Herbal Supplements and Children

Herbal treatments are becoming popular. These treatments come from plants and can either be pills, powders, shampoos, salves, or ointments.  Herbal supplements are not just utilized by adults. Many parents are giving their children these supplements.  These parents face the daily decision whether or not to medicate their children for everything from simple fevers, to ADHD, to psychosis.

Alternative medicine is being used on children as young as infants. US Food and Drug Administration (FDA) conducted a study in which 9 percent of mothers stated they give their infants herbal teas or supplements (Voelker, 2009).  Neither are regulated by the FDA.  If using alternative medications parents must keep this in mind.  They must also keep in mind that children absorb these chemicals differently than adults, and therefore could have a different, perhaps adverse, reaction (Kapalka, 2010).

As more parents begin to utilize dietary supplements with their children, more studies need to be conducted to show the efficacy of these different supplements and alternative treatments (Science Letter, 2005). Until studies are completed to show the safety of these herbs and supplements parents should take into consideration the  American Academy of Pediatrics Committee on Children with Disabilities  guidelines for parents whose children have chronic diseases (Woolfe, 2003).

Parents and doctors must take certain things into consideration before giving children any non prescribed or unregulated supplements.

* Parents should not equate “natural” with “safe.”
* Parents should seek expert guidance when considering the use of CAM practices, including herbal remedies, and avoid self-medication.
* Herbs and plants (just like drugs) may have beneficial effects as well as expected and sometimes unanticipated toxicity.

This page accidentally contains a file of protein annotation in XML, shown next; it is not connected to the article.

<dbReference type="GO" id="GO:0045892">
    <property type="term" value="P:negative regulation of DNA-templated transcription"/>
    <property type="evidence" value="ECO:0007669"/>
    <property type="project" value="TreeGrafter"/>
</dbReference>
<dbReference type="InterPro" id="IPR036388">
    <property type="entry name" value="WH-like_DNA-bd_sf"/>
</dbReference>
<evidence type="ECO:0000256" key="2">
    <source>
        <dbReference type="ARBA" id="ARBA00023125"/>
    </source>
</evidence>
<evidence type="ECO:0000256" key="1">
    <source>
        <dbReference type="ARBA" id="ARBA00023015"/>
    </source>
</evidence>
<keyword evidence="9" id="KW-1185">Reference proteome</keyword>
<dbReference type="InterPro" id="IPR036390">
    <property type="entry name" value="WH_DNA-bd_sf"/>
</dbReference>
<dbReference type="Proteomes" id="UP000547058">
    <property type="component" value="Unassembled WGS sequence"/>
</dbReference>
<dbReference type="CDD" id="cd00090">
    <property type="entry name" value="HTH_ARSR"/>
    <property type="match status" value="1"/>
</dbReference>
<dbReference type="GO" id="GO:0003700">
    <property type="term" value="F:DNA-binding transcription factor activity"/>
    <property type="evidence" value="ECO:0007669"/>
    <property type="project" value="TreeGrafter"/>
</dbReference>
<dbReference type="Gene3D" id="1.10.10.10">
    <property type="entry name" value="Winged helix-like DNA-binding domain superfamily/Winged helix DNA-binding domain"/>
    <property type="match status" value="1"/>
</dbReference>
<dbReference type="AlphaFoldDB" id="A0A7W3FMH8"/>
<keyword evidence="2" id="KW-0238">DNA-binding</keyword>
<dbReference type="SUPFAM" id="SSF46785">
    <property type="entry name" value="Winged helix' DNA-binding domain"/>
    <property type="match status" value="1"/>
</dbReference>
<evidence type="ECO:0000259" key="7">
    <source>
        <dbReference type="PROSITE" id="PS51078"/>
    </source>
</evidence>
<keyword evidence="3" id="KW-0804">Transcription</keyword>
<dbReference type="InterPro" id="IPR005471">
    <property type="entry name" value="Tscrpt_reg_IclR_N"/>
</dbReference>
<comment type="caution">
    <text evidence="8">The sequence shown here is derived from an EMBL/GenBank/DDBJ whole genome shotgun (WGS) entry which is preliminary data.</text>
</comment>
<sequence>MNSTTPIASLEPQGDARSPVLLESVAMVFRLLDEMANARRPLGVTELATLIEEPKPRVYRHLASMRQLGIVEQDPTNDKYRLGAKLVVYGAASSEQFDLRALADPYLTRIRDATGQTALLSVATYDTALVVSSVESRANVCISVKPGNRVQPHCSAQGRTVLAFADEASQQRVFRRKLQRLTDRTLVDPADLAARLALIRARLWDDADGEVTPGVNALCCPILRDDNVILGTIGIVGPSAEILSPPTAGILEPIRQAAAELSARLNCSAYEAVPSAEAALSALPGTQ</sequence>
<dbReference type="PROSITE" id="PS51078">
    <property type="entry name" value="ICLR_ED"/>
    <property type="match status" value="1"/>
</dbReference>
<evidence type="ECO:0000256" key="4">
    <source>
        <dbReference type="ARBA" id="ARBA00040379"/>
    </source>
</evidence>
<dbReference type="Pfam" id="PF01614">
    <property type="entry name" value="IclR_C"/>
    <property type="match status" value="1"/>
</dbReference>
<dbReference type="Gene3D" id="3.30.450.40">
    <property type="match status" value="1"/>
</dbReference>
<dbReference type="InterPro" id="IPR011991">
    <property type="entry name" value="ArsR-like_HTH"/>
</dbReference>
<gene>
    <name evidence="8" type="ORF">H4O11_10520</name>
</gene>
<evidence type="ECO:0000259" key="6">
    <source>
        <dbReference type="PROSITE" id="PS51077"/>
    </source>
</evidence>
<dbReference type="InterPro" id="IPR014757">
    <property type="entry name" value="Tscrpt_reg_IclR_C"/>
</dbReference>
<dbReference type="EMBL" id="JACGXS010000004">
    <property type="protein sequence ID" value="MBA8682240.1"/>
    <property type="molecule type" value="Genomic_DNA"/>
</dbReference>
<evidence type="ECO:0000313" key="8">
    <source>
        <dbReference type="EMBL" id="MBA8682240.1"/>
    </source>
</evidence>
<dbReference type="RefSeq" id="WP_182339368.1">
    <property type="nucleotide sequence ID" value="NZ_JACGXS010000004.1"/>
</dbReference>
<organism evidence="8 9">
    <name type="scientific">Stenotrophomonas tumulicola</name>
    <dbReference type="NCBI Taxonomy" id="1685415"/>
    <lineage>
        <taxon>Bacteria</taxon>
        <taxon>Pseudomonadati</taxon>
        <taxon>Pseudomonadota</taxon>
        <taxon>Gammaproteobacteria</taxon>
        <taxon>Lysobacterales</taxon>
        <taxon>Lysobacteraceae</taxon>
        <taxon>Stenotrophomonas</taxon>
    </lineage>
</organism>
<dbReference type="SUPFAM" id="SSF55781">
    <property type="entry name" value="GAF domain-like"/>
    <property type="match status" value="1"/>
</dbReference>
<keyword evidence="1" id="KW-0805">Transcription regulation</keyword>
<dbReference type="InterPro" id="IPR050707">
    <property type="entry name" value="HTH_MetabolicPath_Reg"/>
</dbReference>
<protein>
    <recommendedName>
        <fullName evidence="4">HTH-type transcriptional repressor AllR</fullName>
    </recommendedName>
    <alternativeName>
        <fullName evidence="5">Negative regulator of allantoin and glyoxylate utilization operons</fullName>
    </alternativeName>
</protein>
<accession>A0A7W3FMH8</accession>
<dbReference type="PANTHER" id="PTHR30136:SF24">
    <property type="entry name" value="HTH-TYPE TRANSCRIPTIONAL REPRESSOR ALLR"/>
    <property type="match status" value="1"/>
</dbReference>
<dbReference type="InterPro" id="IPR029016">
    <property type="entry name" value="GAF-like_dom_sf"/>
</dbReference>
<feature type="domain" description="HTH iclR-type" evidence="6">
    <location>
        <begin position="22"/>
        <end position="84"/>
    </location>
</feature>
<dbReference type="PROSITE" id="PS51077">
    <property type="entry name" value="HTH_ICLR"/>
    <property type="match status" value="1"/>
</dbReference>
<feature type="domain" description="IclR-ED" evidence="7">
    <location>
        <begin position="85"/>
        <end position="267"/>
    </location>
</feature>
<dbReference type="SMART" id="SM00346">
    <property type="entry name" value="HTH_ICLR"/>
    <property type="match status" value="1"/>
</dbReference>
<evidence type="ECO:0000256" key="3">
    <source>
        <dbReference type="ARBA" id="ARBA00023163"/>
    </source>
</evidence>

* Unlike drugs, herbal products have not been scrutinized by the FDA, so it is truly a case of “buyer beware.” Variable and unpredictable concentrations, ingredients, and contaminants are of concern, especially when such products are used in children.
* Parents should inform clinicians of any herb or dietary supplement that they are giving their children  (Woolfe, 2003).

Related Blogs:




“How effective are herbal supplements in reducing illnesses in children?” Science Letter  Academic OneFile.  Retrieved from http://go.galegroup.com.proxy1.ncu.edu/ps/i.do?&id=GALE%7CA267760670&v=2.1&u=pres1571&it=r&p=AONE&sw=w

Kapalka, G. M. (2010). Nutritional and herbal therapies for children and adolescents: A handbook for mental health clinicians. San Diego, CA US: Elsevier Academic Press. Retrieved from EBSCOhost.

Voelker, R. (2011). Study: Up to 1 in 10 infants given herbal supplements, teas by their mother. The Journal of the American Medical Association,305 (21),2161.doi:10-1001/jama.2011.717Woolf, A.D. (2003). Herbal remedies and children: do they work? Are they harmful?.    Pediatrics, 112 (1), 240-246.

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